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Mainstream, Vol XLVI, No 15

In the Midst of Gloom

Editorial

Saturday 29 March 2008, by SC

As Beijing continues to systematically crush the Tibetan people’s latest uprising coinciding with the 49th anniversary of the 1959 Tibetan upsurge and the Chinese leadership persists in spouting venom at the Tibetan people’s spiritual head, His Holiness the Dalai Lama, using the term “Dalai clique” to denounce him, the Tibetan Government-in-exile has disclosed that an estimated 140 persons were killed in the unrest in Tibet as well as the neighbouring provinces of Gansu and Sichuan. Meanwhile there is growing solidarity worldwide for the Tibetan people’s struggle which, as had been underscored in these columns last week, is essentially aimed at restoring human rights denied to the Tibetan people for long years as well as ensuring the Tibetan identity smothered on account of massive Han Chinese influx into the region.

In the midst of the Tibetan crisis that has once again exposed the pusillanimous approach of the UPA dispensation, Bangladesh observed on March 26 its National Day, the day the East Pakistani people’s aspirations were sought to be drowned in blood by Yahya Khan’s military dictatorship 37 years ago. The attempt was to still the voice of the people of East Pakistan by military dictatorship. Today, after 37 years, the anniversary has coincided with the advent of democracy in Pakistan—the democratic election of the new Pakistan PM; and this head of government’s first act was to set free the country’s deposed Chief Justice detained as a consequences of President Musharraf’s vindictive policies. This shows how much democracy has recorded advance in our northwestern neighbouring state although Bangladesh in a different setting has yet to once again experience the onset of unfettered democracy. Moreover the socio-politico-cultural atmosphere in that eastern neighbour of India is far different from what it was at the end of 1971 when Bangladesh emerged through East Pakistan’s liberation on the crest of a popular upsurge, wholeheartedly backed by New Delhi, upholding the tenets of democracy and secularism, both of which are in substantial retreat in Dhaka today. Nonetheless, the people’s urge for democracy remain strong as ever and one can legitimately hope that better days would return to that country in the long, if not the short, term.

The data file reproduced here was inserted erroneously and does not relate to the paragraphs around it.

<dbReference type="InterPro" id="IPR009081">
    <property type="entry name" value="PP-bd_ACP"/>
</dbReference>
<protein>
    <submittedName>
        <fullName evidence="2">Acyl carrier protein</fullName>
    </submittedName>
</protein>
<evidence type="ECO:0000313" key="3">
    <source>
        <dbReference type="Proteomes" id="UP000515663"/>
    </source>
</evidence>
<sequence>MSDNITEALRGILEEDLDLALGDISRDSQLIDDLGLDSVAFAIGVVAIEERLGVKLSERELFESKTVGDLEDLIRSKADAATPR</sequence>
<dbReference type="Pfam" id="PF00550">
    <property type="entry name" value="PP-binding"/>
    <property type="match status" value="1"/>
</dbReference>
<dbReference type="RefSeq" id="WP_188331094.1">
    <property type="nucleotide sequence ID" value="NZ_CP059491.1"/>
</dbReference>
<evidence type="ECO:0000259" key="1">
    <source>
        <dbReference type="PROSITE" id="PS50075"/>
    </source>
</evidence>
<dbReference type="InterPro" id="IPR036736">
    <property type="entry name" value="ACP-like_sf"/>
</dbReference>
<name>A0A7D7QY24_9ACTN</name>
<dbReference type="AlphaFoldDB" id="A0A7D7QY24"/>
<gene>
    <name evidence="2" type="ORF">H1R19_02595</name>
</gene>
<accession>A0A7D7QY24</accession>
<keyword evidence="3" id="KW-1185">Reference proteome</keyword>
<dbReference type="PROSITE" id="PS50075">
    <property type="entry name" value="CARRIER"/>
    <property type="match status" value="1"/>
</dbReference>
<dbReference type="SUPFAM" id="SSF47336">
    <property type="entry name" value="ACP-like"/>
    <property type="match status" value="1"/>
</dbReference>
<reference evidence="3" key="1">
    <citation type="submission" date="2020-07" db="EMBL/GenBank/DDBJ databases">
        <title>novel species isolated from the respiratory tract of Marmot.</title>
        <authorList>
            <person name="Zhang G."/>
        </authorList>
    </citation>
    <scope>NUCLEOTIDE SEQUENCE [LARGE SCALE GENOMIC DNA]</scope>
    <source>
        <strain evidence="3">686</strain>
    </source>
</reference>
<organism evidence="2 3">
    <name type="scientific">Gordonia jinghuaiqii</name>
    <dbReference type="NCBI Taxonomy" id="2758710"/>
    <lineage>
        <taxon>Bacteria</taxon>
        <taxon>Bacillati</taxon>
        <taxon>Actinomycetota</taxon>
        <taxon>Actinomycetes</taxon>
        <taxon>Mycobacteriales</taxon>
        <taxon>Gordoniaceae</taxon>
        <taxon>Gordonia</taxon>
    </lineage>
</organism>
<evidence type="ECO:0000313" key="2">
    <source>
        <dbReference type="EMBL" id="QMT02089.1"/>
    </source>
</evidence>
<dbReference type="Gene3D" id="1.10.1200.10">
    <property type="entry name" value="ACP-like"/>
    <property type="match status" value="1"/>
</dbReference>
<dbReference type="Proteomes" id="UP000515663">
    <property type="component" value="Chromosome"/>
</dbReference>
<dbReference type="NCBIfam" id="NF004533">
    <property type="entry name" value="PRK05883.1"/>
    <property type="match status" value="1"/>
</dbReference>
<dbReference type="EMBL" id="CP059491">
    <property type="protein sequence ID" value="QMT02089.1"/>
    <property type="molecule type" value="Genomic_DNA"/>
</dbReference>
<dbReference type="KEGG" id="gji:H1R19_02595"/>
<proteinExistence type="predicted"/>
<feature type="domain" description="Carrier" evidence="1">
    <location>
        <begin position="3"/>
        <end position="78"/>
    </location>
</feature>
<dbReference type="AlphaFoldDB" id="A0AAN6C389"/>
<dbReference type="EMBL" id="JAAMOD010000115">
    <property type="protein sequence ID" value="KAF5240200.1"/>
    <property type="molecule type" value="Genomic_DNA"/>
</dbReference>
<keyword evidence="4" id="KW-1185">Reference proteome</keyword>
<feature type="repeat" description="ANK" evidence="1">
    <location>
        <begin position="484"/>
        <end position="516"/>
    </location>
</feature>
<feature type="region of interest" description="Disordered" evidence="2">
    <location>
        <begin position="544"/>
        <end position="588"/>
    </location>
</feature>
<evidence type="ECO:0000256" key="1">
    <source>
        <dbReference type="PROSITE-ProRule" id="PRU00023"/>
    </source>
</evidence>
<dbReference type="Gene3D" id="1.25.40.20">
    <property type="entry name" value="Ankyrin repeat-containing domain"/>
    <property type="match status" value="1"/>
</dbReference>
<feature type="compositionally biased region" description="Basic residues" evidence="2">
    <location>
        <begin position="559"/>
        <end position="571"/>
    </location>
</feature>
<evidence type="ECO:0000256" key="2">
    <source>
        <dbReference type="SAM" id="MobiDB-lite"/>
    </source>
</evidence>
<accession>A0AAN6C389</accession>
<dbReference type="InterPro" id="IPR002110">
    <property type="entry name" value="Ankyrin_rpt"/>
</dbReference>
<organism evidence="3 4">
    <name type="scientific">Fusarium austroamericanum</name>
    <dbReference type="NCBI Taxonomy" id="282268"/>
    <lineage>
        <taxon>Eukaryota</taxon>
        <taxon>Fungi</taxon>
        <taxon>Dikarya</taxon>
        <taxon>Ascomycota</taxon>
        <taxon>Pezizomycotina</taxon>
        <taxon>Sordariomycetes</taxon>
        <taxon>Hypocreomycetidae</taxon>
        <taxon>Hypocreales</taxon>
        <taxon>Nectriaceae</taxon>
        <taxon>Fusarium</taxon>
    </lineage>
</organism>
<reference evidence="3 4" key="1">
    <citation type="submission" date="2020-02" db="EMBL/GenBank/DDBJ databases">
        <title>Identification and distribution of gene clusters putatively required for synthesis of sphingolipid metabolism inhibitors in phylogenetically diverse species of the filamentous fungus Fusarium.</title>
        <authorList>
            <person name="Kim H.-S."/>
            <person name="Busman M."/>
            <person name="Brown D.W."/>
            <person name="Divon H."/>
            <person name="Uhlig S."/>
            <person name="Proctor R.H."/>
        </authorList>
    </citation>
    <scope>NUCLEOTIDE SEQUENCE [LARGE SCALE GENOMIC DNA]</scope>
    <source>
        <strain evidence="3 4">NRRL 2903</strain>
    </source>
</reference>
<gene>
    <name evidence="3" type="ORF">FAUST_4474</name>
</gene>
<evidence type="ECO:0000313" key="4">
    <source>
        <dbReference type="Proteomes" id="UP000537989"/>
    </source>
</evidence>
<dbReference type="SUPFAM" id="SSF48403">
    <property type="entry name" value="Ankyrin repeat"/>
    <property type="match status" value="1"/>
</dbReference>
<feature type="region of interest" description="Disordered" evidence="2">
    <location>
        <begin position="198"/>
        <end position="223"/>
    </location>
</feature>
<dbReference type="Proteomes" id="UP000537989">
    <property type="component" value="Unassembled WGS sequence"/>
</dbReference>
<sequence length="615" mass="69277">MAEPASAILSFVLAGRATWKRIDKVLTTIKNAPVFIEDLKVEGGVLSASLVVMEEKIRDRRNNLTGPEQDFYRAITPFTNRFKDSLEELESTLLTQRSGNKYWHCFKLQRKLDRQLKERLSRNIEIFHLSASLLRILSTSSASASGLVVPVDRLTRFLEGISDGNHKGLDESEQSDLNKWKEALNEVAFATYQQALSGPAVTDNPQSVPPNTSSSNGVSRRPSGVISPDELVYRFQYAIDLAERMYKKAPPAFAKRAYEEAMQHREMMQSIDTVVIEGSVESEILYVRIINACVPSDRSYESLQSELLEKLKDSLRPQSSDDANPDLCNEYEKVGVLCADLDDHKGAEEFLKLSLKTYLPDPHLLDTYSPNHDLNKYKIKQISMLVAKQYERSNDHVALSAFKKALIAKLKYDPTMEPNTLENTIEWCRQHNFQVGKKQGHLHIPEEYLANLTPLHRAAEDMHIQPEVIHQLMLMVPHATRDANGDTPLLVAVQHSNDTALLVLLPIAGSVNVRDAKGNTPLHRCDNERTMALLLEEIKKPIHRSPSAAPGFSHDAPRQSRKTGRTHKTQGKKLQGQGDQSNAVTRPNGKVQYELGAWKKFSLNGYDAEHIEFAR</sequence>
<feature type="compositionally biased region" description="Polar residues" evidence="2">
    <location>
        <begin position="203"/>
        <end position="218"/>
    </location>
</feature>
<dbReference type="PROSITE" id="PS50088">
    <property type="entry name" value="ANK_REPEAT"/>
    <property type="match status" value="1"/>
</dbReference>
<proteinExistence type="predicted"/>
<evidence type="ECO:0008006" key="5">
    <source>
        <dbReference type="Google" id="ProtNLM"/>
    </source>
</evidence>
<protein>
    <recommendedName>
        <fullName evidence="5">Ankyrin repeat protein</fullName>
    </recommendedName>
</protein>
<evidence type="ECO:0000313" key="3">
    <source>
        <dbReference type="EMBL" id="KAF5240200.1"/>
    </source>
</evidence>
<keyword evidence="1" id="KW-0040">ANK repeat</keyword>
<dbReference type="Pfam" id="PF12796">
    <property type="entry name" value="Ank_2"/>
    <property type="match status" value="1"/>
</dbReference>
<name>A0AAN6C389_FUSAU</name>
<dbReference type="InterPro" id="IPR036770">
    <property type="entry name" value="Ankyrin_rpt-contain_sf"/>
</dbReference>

In India too democracy, despite all our failings, has registered one major triumph: the Supreme Court’s positive response, on March 25, to a National Human Rights Commission (NHRC) petition and appointment of a five-member Special Investigation Team (SIT) to reopen investigations into 10 cases relating to the state-abetted anti-Muslim riots of Gujarat 2002; this has kindled fresh hopes in the minds of the victims of the post-Godhra massacre. The composition of the SIT is also bound to inspire the confidence of all those interested in getting justice for the victims.

This development has come as a blow to the cynical attitude of the Gujarat administration that has displayed least remorse for the way in which anti-human onslaughts were engineered in the State deliberately targeting the principal minority community. This SC verdict could go a long way towards restoring one’s faith in the rule of law and democracy provided it is accompanied by adequate follow-up action.

This assertion of democracy in the otherwise dark and dismal setting in the country and our neighbourhood is of extraordinary significance at the present juncture.

March 27 S.C.

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